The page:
Man fined £450 after flattening Gubber Hill woodland
Hamish Hutchinson • Published 8 Aug 2012 09:30
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Crime scene: The appearance of travellers caravans at Gubber Hill had also caused concern
£2.12 for every tree...
A LANDOWNER has been fined for illegally felling more than 200 trees in woods near Lornshill Academy.
Charles Codona (48) cut down 150 mature sycamore trees and 62 much older mature oak and sycamore trees at Gubber Hill.
Forestry Commission officers estimated the minimum value of the trees, if used for fire wood, at £1400.
The deforestation was first spotted by a dog walker and reported to Clackmannanshire Council on 1 April last year.
Council and Forestry Commission officers investigated and found the accused instructing two men in the felling of the trees at the site.
Codona was told to stop and admitted he did not know he needed a licence to cut down the trees.
The next day the officers returned and found the tree felling had continued and some trees had been buried at the site.
Last Tuesday Codona, of Glasgow, pled guilty to the deforestation of 0.34 hectares without a licence on 1 April last year, and was fined £450.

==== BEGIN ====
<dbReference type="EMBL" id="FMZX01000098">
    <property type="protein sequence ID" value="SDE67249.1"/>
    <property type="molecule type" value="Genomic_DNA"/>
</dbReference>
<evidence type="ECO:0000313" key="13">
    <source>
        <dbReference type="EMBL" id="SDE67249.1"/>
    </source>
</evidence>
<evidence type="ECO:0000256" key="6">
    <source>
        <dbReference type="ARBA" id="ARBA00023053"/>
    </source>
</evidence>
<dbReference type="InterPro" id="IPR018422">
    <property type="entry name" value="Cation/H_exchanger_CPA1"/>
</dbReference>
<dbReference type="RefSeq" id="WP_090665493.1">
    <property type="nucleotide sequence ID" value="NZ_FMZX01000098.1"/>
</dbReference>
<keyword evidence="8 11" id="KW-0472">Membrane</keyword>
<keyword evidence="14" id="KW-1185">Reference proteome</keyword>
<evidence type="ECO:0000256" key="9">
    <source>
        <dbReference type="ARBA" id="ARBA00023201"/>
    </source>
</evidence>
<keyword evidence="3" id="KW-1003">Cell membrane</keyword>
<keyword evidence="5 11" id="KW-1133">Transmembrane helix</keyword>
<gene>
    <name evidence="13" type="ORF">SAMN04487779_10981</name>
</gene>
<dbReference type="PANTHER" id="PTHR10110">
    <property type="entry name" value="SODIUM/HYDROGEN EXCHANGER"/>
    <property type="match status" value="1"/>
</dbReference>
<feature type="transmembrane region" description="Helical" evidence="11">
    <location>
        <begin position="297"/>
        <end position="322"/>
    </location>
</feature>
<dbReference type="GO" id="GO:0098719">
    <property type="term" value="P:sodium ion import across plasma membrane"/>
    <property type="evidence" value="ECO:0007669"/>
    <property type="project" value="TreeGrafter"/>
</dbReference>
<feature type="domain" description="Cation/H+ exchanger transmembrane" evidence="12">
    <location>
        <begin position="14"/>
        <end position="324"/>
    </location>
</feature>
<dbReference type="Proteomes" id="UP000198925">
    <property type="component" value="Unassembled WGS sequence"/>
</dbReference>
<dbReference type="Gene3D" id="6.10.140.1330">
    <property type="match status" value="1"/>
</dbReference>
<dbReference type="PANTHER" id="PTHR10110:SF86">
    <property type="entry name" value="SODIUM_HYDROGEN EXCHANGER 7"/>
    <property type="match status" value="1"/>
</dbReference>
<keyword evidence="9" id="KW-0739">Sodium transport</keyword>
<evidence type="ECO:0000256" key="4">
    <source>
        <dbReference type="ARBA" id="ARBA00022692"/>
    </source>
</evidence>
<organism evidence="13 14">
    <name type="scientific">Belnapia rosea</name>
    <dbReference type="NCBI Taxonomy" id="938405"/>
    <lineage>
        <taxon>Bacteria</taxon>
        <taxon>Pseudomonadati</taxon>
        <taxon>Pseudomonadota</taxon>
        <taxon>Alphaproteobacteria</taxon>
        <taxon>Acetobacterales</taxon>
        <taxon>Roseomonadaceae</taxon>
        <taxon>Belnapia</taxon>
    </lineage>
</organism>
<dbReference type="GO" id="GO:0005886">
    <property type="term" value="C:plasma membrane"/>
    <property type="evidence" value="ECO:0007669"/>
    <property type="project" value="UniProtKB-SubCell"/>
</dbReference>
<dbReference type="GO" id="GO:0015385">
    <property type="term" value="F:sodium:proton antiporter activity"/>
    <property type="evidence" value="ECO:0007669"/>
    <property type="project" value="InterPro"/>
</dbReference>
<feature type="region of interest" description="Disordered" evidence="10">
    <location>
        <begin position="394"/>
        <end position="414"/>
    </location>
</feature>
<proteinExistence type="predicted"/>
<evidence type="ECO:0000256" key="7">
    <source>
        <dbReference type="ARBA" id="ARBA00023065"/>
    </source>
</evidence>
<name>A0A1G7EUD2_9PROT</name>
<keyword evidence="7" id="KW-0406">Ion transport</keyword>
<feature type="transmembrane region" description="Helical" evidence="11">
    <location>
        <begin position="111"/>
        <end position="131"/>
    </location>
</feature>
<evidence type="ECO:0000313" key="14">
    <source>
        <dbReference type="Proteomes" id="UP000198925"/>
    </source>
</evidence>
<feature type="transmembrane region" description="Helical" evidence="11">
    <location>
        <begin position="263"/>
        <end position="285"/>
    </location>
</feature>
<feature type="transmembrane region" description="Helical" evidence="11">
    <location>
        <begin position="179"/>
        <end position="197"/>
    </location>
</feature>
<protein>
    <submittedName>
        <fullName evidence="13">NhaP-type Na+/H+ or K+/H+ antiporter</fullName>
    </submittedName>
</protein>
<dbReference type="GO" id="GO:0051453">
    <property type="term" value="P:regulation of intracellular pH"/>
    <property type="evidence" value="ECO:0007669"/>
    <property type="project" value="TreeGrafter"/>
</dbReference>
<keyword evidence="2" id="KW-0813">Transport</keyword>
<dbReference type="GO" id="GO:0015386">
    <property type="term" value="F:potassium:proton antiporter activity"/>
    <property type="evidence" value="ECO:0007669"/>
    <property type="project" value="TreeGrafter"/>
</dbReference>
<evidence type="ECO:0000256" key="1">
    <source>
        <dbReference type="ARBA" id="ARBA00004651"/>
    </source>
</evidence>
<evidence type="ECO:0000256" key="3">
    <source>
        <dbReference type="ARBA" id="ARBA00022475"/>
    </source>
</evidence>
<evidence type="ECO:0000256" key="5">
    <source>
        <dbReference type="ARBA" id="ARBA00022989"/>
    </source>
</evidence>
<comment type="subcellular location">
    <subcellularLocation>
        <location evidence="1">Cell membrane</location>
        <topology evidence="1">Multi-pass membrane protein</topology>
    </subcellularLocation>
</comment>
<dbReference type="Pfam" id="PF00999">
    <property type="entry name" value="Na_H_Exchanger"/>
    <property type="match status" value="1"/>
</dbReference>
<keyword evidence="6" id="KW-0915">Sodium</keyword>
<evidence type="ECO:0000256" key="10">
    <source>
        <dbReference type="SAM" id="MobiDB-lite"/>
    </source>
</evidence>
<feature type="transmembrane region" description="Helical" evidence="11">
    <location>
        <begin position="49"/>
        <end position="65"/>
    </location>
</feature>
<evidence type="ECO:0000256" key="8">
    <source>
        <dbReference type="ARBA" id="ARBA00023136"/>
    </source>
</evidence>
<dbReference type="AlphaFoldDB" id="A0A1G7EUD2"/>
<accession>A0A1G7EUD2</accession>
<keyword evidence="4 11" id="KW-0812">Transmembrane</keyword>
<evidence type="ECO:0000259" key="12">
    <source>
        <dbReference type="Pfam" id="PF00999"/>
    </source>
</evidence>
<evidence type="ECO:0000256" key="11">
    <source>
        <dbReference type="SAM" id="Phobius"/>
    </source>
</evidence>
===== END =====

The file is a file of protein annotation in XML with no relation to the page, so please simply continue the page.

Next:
The deforestation contravened the Forestry Act 1967, sections 9(1) and 17.
Craig Harris, head of the Wildlife and Environmental Crime Unit at the Crown Office, said, "The woodland where Charles Codona illegally felled more than 200 mature trees was a popular area for dog walkers and well used by local residents.
"His actions have significantly changed the appearance of the area."
Although there are certain circumstances where a landowner does not require a licence to fell trees on his own land, Mr Harris said the number of trees felled by Codona was far in excess of what can be permitted without a licence.
In addition it is "highly unlikely" that the Forestry Commission would have consented to a licence as the area is part of a significant broadleaved woodland used by the public, and the trees were felled within birds' nesting season.
Mr Harris added, "Anyone wishing to fell a number of trees on their property should seek advice from the Forestry Commission, as a licence is often required.
"Environmental laws - including the Forestry Act - exist to protect Scotland's rich natural heritage and prosecutors will continue to take a
robust approach to anyone ignoring them."
This article appeared in Alloa & Hillfoots Advertiser 08 Aug 12
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